damn. I wish I was more familiar with circuit boards. Im not sure what to look for, but I'm willing to try. I was sure the two solid green lights would be some sort of error code someone would know...Even if I cant figure it out, I appreciate yalls help :)
 
Last edited:

Nigel Goodwin

Super Moderator
Most Helpful Member
Look for aluminum electrolytic caps with budging tops. Most common problem where set won't turn on.
Many flat panel TV's and monitor switching power supplies violate the peak ripple current specs on filter caps causing them to run hot and dry out.

Replace with higher voltage rated of same cap value if size allows.

It's NOT a problem with Sony sets, they use higher quality components (at least in Europe :D), I've never seen a Sony TV with capacitor problems of that kind.

No point in replacing with higher voltage either, it's not the voltage rating that's the problem - it's the cheap crappy electrolytic's that the cheaper manufacturers use, you simply need to replace them with good quality 105 degree (low ESR if you can get them) capacitors, Panasonic and Rubycon tend to be good.
 

MrAl

Well-Known Member
Most Helpful Member
Hi,

Does your TV still have sound? That is when you turn the volume up, can you hear the program show even though you can not see the picture?

That happened to my set and it turned out there were bad electrolytic capacitors. Once they were replaced (about $5 for parts including extras) the set turned on just fine again.

As Nigel points out, that usually doesnt happen with Sony, but if you happen to take it apart it doesnt hurt to check. The top of the cap cans bulge slightly and sometimes there is some black or brown gunk around the cap top or bottom when they go bad, usually.
 

MrAl

Well-Known Member
Most Helpful Member
Hi again,

When my Sony CRT failed it was the main transistor for the high voltage section. Never checked the caps because it was only a year old.
 

Nigel Goodwin

Super Moderator
Most Helpful Member
Hi again,

When my Sony CRT failed it was the main transistor for the high voltage section. Never checked the caps because it was only a year old.
As we've said all along, Sony don't fit crap quality capacitors, so they don't fail :D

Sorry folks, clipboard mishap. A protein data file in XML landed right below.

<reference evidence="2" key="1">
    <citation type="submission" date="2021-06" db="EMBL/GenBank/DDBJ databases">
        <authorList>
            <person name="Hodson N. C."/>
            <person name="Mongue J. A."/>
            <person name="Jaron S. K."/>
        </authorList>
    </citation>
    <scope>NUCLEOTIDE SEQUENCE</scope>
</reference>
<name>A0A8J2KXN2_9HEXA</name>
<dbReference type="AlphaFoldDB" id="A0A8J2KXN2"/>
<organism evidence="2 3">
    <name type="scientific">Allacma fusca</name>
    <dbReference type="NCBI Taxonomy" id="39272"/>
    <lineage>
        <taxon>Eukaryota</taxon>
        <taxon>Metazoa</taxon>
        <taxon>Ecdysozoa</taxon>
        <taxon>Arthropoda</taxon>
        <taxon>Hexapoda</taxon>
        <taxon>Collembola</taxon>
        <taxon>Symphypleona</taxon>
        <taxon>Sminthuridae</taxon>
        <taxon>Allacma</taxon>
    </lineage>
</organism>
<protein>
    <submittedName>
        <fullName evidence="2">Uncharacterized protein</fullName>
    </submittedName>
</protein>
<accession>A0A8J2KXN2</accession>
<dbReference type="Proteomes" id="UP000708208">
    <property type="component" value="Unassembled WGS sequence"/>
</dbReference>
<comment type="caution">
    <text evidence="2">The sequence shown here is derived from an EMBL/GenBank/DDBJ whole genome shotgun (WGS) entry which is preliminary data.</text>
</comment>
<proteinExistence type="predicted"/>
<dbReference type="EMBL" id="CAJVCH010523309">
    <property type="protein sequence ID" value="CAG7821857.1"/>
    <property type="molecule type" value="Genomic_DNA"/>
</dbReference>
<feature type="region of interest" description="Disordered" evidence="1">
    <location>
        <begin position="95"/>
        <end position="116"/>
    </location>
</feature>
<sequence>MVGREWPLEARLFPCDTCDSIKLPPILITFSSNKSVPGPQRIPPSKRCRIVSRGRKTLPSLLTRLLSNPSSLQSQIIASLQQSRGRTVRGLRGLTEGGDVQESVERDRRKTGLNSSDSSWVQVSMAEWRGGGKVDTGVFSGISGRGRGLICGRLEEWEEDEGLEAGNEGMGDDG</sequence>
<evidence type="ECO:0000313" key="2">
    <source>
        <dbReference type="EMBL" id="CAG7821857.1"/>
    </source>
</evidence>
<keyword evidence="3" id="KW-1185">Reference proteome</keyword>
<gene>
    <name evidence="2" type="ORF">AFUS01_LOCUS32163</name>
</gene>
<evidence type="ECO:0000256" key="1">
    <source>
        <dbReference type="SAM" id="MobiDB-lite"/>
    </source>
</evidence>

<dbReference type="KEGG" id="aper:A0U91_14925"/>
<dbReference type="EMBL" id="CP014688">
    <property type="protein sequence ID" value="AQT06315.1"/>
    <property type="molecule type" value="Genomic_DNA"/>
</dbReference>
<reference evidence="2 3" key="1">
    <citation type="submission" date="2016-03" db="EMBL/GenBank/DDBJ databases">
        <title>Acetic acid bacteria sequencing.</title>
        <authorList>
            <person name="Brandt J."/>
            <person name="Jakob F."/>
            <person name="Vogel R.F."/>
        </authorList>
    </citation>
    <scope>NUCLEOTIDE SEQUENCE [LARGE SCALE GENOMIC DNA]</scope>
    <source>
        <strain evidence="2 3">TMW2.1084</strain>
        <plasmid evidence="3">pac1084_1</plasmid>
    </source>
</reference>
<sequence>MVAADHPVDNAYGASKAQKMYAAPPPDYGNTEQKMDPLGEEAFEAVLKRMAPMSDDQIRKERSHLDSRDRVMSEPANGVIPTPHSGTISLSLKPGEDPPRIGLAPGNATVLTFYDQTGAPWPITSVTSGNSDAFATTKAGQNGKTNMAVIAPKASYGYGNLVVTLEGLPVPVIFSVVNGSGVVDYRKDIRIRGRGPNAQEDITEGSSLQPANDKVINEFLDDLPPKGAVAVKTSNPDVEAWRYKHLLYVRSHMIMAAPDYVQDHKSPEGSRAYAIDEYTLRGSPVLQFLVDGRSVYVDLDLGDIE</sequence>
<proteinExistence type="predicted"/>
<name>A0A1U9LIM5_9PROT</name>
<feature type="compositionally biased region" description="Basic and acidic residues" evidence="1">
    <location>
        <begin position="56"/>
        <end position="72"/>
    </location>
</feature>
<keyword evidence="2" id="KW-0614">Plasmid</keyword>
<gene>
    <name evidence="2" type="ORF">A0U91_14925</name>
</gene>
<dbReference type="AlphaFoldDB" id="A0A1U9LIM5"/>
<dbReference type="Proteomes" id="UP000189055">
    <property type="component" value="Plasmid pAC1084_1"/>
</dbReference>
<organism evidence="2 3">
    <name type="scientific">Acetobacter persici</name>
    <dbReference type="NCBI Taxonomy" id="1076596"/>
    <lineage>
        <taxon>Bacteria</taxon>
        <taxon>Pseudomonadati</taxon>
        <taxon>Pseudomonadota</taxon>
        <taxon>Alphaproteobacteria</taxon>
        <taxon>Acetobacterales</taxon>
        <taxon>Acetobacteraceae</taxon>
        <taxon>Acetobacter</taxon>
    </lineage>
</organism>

LOPT transistor failures on Sony CRT sets were commonly caused by dry joints on the line driver transformer, which is something you resolder if you ever change the transistor - apart from that it was almost always the LOPTX arcing internally, which instantly blows the transistor again.

My procedure was as follows:

1) LOPT transistor found to be S/C

2) Examine driver transformer VERY carefully for dry joints with a magnifying glass.

3) If dry joints, resolder, replace transistor, and see if it works.

4) If no dry joints give customer a quote for replacing the LOPTX and transistor (and STILL resolder the transformer as well).

Notice that if there were no dry joints I didn't even bother removing the S/C transistor.

A further complication was that it often blew the main-micro (a large SM device) - funnily, despite using the exact same chassis, it depended greatly if it was a 4:3 set, or a 16:9 widescreen set - I can't remember which way round it was, but one type killed the micro probably 50% of the time, and the other probably only 5% - weird or what? :D
 

MrAl

Well-Known Member
Most Helpful Member
Hi,

It's good to know at least one company stayed away from the cheap caps. They can really be a pain. I am surprised at how many products fail just because of the caps.
 

MrAl

Well-Known Member
Most Helpful Member
Hi,

That was done, and three or four of the electrolytic caps in the low voltage power supply were found to be bad, then they were replaced and the TV has been working ever since. I used better caps this time too.